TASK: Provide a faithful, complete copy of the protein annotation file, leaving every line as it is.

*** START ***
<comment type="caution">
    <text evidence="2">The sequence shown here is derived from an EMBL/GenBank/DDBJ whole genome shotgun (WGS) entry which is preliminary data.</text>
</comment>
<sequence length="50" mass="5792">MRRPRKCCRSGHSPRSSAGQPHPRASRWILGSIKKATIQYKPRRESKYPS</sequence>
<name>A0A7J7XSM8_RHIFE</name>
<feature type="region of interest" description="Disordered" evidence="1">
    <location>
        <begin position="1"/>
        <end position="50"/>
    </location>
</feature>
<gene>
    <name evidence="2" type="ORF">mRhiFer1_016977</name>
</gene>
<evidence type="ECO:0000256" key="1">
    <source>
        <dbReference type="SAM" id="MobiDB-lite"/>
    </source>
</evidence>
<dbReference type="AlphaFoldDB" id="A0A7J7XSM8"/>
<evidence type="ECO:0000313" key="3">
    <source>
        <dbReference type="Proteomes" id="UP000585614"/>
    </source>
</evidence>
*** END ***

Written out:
<comment type="caution">
    <text evidence="2">The sequence shown here is derived from an EMBL/GenBank/DDBJ whole genome shotgun (WGS) entry which is preliminary data.</text>
</comment>
<sequence length="50" mass="5792">MRRPRKCCRSGHSPRSSAGQPHPRASRWILGSIKKATIQYKPRRESKYPS</sequence>
<name>A0A7J7XSM8_RHIFE</name>
<feature type="region of interest" description="Disordered" evidence="1">
    <location>
        <begin position="1"/>
        <end position="50"/>
    </location>
</feature>
<gene>
    <name evidence="2" type="ORF">mRhiFer1_016977</name>
</gene>
<evidence type="ECO:0000256" key="1">
    <source>
        <dbReference type="SAM" id="MobiDB-lite"/>
    </source>
</evidence>
<dbReference type="AlphaFoldDB" id="A0A7J7XSM8"/>
<evidence type="ECO:0000313" key="3">
    <source>
        <dbReference type="Proteomes" id="UP000585614"/>
    </source>
</evidence>